An Afrikaans singer, Sunette Bridges, chained herself to the Kruger memorial in Church Square in Pretoria (or Tshwane) in 2015 after calls for its removal. Cultural activists saw the call not just as a threat to physical artefacts but to the legitimacy of a cultural minority’s presence. Some heritage is difficult to pigeonhole. Large numbers of Africans fought in colonial armies in the second world war. They were subject people forced into supporting colonial overlords, certainly; yet theirs was also a contribution to a moral conflict against unspeakable evil. Numerous video clips celebrating this now circulate on social media. In collaboration with the Commonwealth War Graves Commission, Nigeria has recently repurposed preexisting monuments by incorporating them into a new memorial in Abuja. The memorial records the names of Nigerians killed in both world wars and is surmounted by a pair of bronze sculptures depicting a Hausa rifleman and an Igbo porter made in the 1930s by the British artist James Alexander Stevenson.

Dealing with Africa’s colonial heritage is challenging. Memorialising what has transpired in the generations since independence may prove even more so. Stevenson’s depiction of Nigeria’s multi-ethnic contribution to the first world war might uncannily have presaged its later politics. Nigeria’s nascent nationhood was nearly destroyed in the brutal war that accompanied the attempted secession of the Republic of Biafra in the 1960s. It was a trauma from which the country has never entirely recovered. For decades, it was official policy to downplay the conflict in the interests of a new Nigerianism, with the result that there are few public memorials to it; even displays about the conflict at the country’s National War Museum are controversial. This is a Whiggish interpretation of history – that is, an interpretation of history in the service of the present, says Nigerian museum curator Iheanyichukwu Onwuegbucha in a recent paper, “The National War Museum Umuahia: Representation of the Biafra War History”.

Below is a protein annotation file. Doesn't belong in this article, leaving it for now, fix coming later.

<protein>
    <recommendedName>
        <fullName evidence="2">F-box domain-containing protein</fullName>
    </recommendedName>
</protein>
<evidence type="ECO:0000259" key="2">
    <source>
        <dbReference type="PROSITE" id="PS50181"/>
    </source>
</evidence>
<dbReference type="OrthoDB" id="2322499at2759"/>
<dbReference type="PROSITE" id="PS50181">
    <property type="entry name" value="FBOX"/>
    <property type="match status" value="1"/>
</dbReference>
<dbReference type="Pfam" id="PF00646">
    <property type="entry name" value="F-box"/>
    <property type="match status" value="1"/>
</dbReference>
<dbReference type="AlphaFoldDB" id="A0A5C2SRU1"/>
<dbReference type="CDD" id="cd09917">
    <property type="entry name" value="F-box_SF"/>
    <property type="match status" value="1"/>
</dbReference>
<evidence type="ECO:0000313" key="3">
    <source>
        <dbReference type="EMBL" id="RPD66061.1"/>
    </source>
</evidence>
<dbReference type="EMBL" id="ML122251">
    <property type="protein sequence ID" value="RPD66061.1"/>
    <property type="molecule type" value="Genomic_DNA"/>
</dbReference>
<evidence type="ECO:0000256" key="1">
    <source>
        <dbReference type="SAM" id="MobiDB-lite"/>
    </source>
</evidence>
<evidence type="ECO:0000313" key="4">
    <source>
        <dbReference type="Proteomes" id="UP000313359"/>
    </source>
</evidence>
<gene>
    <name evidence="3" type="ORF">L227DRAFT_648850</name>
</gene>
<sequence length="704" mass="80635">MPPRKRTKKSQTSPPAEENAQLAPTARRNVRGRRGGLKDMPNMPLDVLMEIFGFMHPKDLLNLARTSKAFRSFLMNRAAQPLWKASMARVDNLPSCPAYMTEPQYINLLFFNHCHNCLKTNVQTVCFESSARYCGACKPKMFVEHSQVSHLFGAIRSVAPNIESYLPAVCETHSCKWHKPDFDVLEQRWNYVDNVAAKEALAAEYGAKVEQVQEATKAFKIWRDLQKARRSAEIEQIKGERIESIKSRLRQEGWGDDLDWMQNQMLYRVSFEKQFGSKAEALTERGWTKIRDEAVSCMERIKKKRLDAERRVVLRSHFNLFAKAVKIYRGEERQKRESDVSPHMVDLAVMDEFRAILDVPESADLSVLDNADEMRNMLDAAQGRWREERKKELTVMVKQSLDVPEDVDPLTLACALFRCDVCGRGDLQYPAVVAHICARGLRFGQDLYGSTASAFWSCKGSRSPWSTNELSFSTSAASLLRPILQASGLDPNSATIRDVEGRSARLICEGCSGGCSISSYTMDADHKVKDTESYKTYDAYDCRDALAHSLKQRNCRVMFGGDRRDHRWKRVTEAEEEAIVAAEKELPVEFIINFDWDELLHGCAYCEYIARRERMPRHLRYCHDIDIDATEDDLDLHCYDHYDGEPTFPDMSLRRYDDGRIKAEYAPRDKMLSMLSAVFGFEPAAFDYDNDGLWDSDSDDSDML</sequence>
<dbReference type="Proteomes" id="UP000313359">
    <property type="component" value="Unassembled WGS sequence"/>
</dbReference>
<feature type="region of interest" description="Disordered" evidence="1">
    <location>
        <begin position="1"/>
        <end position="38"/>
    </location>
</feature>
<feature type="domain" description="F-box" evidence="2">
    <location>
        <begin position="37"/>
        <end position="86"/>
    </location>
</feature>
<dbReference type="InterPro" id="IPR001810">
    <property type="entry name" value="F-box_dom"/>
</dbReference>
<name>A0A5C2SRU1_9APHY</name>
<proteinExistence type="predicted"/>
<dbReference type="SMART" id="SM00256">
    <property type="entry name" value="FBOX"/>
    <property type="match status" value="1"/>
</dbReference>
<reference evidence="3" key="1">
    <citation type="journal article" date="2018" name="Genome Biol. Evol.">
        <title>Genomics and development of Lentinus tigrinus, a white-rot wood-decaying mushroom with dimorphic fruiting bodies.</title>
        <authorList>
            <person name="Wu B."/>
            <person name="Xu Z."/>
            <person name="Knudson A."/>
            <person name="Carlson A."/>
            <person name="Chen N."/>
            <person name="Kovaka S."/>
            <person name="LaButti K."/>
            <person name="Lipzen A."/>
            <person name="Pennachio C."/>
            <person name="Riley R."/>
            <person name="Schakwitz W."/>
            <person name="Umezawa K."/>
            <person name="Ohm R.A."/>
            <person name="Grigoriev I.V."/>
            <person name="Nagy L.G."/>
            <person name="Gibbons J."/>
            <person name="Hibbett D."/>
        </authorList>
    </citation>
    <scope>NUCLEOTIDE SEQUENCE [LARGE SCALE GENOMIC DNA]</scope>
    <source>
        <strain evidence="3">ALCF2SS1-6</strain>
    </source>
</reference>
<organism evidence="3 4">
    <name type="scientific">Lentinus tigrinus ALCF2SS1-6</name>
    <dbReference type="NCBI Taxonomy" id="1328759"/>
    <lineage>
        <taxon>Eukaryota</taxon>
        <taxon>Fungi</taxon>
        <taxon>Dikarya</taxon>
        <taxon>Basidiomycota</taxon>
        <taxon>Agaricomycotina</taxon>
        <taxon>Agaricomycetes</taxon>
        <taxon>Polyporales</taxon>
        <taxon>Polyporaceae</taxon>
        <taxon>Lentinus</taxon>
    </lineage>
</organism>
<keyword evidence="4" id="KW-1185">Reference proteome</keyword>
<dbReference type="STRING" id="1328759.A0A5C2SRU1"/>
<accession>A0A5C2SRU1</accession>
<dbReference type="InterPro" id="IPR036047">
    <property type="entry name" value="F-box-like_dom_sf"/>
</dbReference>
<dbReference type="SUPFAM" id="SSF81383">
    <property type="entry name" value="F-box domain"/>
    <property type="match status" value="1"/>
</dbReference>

The fact the Biafran war occurred, and the continuing silence about it, can be seen as expressions of ongoing ethnopolitics. For people with memories of Biafra, the official narrative indicates that the Nigerian state has never attempted an appropriate historical reckoning of its own conduct. Rwanda’s 1994 genocide is powerfully remembered in monuments and social rituals, and – perhaps more importantly – in the country’s political culture. But there, remembering, rather than forgetting, is just as much a two-edged sword. Resisting “genocide ideology” has become a catch-all justification for measures that hurt civil liberties and restrict political opposition. Even without traumas such as these, an unsettled post-colonial past challenges the present. Post-colonial African states embodied aspirations for development and nation building.

Some of them have produced near-messianic figures to deliver on these goals – resulting in profound frustration when these all too often proved to be a disappointment. Post-colonial monuments rise and fall according to political fashion, says Martin Plaut of the Institute of Commonwealth Studies. Perhaps the most glaring example of this accompanied the deposition of Ghana’s founding father, Kwame Nkrumah. An outsized figure in his time, a sculpture of the former leader stood prominently before the presidential mansion, but the statue was decapitated after Nkrumah was ousted in 1966. Even more symbolically, parts of the statue have been preserved separately, perhaps in memory both of the former leader and of the coup that toppled him. Another example is the African Union’s controversial erection of a stature of Ethiopian emperor Haile Selassie at its Addis Ababa headquarters.

“Emperor Haile Selassie is an example of how leaders have gone in and out of fashion,” says Plaut. “The movements they led wax and wane — and with them go the reputations of those who led them.” Haile Selassie’s statue is recognition of his role as a champion of African freedom against colonial intervention, Plaut adds. Yet the emperor is also remembered as the last representative of a feudal order, and for his personal aloofness. A report by Human Rights Watch in 1991 described the “official indifference” to famine during his reign, for example. Across the continent, the reputations of some of Africa’s post-colonial icons – such as Kenneth Kaunda in Zambia or Julius Nyerere in Tanzania – have come under critical scrutiny. The University of Ghana removed a statue of Mahatma Gandhi, another towering personality of the anti-colonial movement, citing the “racist attitudes” he expressed in his younger days.